To say they pivoted this offseason is truly an understatement, but if I might immediately jump to playing my own devil’s advocate, isn’t it possible that Kyrie Irving is the perfect leader for a team playing through a lost season of existentially meaningless waiting? His style-over-substance predilections on the court—and I say this as a lifelong Celtics fan aware of all the trappings of that fact—will be delightful in a way, no? And then, when Durant returns, who better than Kyrie to bust out some sick solos off to the side while Durant goes about the deeply serious business of being truly great?

The most important moment of Kyrie Irving’s career—the shot to win the title down the stretch in game 7 against the Warriors in 2016—was exactly that sort of searing solo. The man has no fear because he has no awareness. He’s kind of on his own out there. If you haven’t had the experience of living and dying with Kyrie Irving, you can’t exactly know what I mean. When he’s at his best, when he’s really on one, his teammates and opponents and coaches are gone, and the crowd loves him, but the crowd isn’t really there either. He’s Harden without the ruthless efficiency. He’s Westbrook without the explosive competitiveness. He’s a frustrating tennis player who didn’t exactly have the career we thought he might have, he just happens to be playing basketball.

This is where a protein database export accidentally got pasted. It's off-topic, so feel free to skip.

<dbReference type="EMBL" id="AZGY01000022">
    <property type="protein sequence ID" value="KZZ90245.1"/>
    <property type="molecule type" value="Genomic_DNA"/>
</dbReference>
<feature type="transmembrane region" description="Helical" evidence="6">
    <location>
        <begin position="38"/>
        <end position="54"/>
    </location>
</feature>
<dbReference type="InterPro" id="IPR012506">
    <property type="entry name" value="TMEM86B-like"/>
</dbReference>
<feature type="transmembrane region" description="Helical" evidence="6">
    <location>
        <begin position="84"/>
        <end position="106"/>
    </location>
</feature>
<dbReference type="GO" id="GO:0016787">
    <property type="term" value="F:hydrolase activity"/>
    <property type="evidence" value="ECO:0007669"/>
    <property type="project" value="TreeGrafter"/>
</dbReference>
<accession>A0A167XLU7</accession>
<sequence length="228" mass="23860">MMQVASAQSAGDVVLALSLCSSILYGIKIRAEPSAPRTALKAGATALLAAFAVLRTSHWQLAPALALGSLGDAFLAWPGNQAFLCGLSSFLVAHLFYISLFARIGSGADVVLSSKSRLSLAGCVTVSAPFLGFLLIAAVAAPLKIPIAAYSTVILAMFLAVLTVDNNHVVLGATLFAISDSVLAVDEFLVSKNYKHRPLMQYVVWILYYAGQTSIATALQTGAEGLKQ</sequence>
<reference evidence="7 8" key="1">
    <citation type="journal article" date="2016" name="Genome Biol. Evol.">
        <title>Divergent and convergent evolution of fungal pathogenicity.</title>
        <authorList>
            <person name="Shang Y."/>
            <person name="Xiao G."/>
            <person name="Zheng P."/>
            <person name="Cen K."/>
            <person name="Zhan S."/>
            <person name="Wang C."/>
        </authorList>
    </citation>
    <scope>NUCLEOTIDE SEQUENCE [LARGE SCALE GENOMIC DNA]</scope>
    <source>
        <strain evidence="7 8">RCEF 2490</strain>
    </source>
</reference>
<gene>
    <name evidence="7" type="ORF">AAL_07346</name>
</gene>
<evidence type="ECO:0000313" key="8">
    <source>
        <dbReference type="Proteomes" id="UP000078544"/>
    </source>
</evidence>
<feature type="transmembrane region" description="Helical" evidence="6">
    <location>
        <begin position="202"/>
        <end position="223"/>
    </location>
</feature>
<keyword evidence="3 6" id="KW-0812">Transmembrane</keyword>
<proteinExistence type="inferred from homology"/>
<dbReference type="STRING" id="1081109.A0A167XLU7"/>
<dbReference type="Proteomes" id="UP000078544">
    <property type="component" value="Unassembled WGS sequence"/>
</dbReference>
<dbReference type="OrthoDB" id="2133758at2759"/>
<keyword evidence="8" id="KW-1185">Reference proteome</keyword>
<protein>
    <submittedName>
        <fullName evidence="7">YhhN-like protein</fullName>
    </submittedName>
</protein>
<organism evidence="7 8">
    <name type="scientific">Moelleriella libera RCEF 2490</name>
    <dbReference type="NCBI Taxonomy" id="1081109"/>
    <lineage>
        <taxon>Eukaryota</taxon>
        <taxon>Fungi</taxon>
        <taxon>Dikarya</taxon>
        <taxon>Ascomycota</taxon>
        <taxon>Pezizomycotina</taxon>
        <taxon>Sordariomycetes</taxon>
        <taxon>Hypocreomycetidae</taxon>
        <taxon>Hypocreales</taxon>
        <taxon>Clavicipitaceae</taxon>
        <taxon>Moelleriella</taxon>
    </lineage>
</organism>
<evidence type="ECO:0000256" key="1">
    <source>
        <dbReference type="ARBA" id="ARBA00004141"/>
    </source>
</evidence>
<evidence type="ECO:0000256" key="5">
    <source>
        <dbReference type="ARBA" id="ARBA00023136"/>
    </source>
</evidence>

And what’s a little bit of a bummer here is that the team around him is cool. Spencer Dinwiddie, Caris LeVert, Joe Harris, Rodions Kurucs, and Jarrett Allen could have absolutely been the starting five of a playoff team in the East in 2019-20. I’ve got the Nets at 45 wins this season, and sitting here thinking about it right now, if you vanished Kyrie Irving from the face of the Earth tonight and left me with no memory of him and made me rewrite this preview tomorrow, I think I might change it to, like, 44? 46?

So, in the end, I don’t really know what to tell you about the Nets. I wish things were different, and when it’s time to think about the 2020-21 Nets, I’ll be ready to do that.